Smithsonian National Museum of Natural History Geologic Time The Story of a Changing Earth
Presented by the Department of Paleobiology.
The Pleistocene
Contents
Overview
Defining and Dating the Pleistocene Boundary
Pleistocene Glacial Events
Pleistocene Ecosystems and Extinctions
Human Evolution during the Pleistocene
Evidence
Skeleton of the woolly mammoth
learn more
sample
Walrus
Saber-toothed cat
Human ancestor
references and links
Foundational Concepts
Dating Methods
Earth Processes
Life Processes
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Human Evolution during the Pleistocene
Several important events in human evolution took place during the Pleistocene. Fossil localities in Africa such as Olduvai Gorge, Tanzania, the Turkana Basin of Kenya and Ethiopia, and Olorgesailie, Kenya, contain many bones and artifacts of fossil humans. In addition, human fossils are found throughout the Old World, because the Pleistocene represents the time of the first recorded human migrations out of Africa. All these remains provide valuable information on how our ancestors lived and interacted with their environment. In order to study the information found at localities such as these, many specialists — including volcanologists, geologists, archaeologists, physical anthropologists, and paleontologists — team up to integrate different types of field and laboratory data.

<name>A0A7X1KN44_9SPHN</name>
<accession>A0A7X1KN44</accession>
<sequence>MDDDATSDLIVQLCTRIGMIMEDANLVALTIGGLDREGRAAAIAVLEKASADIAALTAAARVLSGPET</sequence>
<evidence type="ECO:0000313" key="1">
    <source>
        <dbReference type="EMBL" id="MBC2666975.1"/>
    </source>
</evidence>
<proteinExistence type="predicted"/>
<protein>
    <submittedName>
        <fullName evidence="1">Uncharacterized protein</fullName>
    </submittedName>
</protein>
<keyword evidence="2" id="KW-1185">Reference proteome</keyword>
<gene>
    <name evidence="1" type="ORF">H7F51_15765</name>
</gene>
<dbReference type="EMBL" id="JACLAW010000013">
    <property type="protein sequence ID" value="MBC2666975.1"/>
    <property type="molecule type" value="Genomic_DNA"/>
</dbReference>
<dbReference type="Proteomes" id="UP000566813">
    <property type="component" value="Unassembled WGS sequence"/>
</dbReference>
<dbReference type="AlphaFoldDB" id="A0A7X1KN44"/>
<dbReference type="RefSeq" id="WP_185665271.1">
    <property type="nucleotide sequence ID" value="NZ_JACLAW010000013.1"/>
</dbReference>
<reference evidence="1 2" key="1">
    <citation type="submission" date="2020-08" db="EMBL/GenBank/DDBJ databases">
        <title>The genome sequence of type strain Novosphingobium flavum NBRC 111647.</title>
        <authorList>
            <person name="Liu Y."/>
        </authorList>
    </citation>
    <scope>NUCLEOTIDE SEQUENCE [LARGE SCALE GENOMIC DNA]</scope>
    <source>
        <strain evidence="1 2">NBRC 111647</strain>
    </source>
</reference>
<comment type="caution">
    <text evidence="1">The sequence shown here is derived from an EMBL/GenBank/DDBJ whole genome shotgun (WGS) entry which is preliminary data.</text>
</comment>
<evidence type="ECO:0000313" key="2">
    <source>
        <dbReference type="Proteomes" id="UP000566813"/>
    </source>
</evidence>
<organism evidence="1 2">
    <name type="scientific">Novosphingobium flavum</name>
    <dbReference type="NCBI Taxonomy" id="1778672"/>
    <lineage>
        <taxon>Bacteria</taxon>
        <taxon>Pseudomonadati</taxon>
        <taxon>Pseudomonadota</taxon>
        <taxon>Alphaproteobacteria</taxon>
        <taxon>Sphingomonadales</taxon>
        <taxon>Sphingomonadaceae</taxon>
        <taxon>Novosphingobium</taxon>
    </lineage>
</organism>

The evolution of Homo erectus occurred during the Pleistocene, and fossils of this species have been found in Java, China, Europe, and throughout Africa. In addition, late Pleistocene fossils discovered in the Neander valley near Dusseldorf, Germany, represent Neanderthals (Homo neanderthalensis), a species close to modern humans. Along with paleoecological information and associated artifact technologies such as Acheulean and Mousterian cultures (anthropologists call these the Paleolithic cultures). These fossils provide evidence about Pleistocene landscapes, climates, and environments. Fossil humans from Dmanisi, Georgia (west-central Asia), have been dated to the early Pleistocene and appear to represent the earliest migration of humans out of Africa. There may have been multiple such migrations. Regardless, by the late Pleistocene, early modern humans (Homo sapiens) had spread to Australia and the Americas.

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Overview | Defining and Dating the Pleistocene Boundary | Pleistocene Glacial Events
Pleistocene Ecosystems and Extinctions | Human Evolution during the Pleistocene



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